Butternut Squash Soup

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Joined Nov 6, 2010
http://www.cheftalk.com/wiki/squash-autumns-ambassadors

Please pardon my ignorance ( I am a first semester student), but what is the normal portion size for soups?   Also, for the Butternut Squash Soup recipe on the link above, how many servings does that recipe make?  Would I be able to substitute Acorn Squash successfully for the Butternut Squash?
 
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Joined Feb 1, 2007
I wouldn't substitute an acorn squash in that recipe. But any of the deep-orange winter squashes---even pumpkin---would make a good substitute.
 
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Joined May 5, 2010
Nadeest, welcome to Cheftalk.

For an order of soup in most places the cup is 6 ounces or a bowl 10 ounces.

Your recipe is descent enough. Personally I don't care for sweet or cinnamon in my soups. I  usually make the soup savory using chicken stock instead of water and also adding onion and carrot to round out the flavor profile.

Since I grow many different kinds of squash each year, I am always trying new recipes. I find that roasting the acorn squash then scraping the meat from the rind gives a toasty flavor to the soup which I like.

Turban, butternut, even pumpkin have a great flavor once roasted.
 
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A lot of places use pumpkin. You need a lot of squash to bring up the flavor of soup. I order soup out a lot and notice that on the squash and carrot type soups, the flavor of the chicken stock is dominant over what the soup is supposed to be. This is why you will see carrot and ginger soup, and squash and whatever mixed in. I make a peanut butter and pumpkin and the people seem to order it a lot.
 
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That sounds interesting, Ed. What are the rough measurements of peanut butter to squash?

If I were going to use stock instead of water it would be veggie stock in this case. But water is actually the right choice because you want the squash flavor to predominate.

I can see why Chefross would sub acorn. It doesn't have the depth of flavor that the deep orange squashes have. So, if you're trying to minimize the squash flavor, as she apparently is,  it could be a good choice.
 
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KYH .Saute small dice celery, onion, carrots, garlic, .Peel pumpkin, dice up the inside meat save the outside. add the cut pumpkin to the saute mix add stock, herbs bay leaf etc Put in the big pieces of rind and peel (you will pull them out latter) simmer then add peanut butter. Approx 1 pound jar to 1 large pumpkin, 2 gal. stock 1/2 veg  1/2 chick..Later pull out rind and peels dispose of. Then puree the soup. Top with dollup of cream fraiche and chopped chives. Serve inside a hollowed out squash or small pumpkin.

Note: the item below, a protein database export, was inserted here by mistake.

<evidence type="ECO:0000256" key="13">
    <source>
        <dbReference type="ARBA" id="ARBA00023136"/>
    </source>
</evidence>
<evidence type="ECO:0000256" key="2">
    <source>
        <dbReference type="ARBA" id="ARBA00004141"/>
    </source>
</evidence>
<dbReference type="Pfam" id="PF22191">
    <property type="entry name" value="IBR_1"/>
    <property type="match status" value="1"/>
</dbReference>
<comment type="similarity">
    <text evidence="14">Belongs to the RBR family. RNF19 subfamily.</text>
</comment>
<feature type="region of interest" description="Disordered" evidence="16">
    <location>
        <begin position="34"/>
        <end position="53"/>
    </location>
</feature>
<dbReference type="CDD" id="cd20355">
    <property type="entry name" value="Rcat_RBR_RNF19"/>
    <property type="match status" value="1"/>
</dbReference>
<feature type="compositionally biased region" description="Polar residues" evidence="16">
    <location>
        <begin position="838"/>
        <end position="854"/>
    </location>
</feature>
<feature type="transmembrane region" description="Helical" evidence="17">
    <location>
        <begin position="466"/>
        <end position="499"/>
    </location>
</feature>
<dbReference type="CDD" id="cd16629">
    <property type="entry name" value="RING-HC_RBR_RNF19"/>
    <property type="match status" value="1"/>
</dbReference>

PS if you want you could enrich soup by adding some heavy cream. I would if served right away but if I had to hold in steam table I would not.
 
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Joined Oct 30, 2010
Serving size depends on how it's being served, but at a lot of resturants, you can buy a cup of soup for half the price of a bowl. It seems that would make a serving 2 cups. Not totaly sure on that logic.
 
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Joined Apr 3, 2010
A lot of places use a shallow bowl ,therefore the 6 ounce cup and bowl hold same amount . They charge more for bowl because it looks bigger. Good Gimmick.
 
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KYH .Saute small dice celery, onion, carrots, garlic, .Peel pumpkin.......

Sounds good, Ed. Thanks for posting it.

I'll likely try it the next Flat Tan pumpkin we crack. Won't be until near on the end of the month, though, cuz I'm waiting for the seeds to develop fully.
 
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KY   I  Forgot something // I also used the shelled dried seed ( toasted ) sprinkled on top, the second time we served it.
 
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Interesting about the soup cup sizes.

When I purchased for the banquet house the average cup in a restaurant is 6 ounces but the bowl was 10 ounces.

We got some that were 8 ounces for French Onion soup but they were more of a crock type.
 
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It seems that would make a serving 2 cups.

Not quite, Tasty.

As ChefRoss points out, a "cup" of soup is typically six ounces (not the 8 of a cup cup). So twice that would be 12 ounces, or a cup and a half.

But a bowl of soup is most often only 8-10 ounces.

I find it interesting, too, that you frequent places where pricing is on a two to one basis. Generally speaking, that's not the case. Typically, a bowl of soup  only costs 1/3 or less more than a cup. F'rinstance, if a cup (6 oz) is $3.25, a bowl might be something like $4.50. But watch this magic:

1 cup (6 oz) at $3.25=0.54/ounce.

1 bowl (10 oz) at $4.50=0.45/ounce

Do you think it's an accident that they'd rather sell you a cup than a bowl?
 
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Intresting. I didn't say anything about "frequenting" anything. Just that I'd seen it done. 
 

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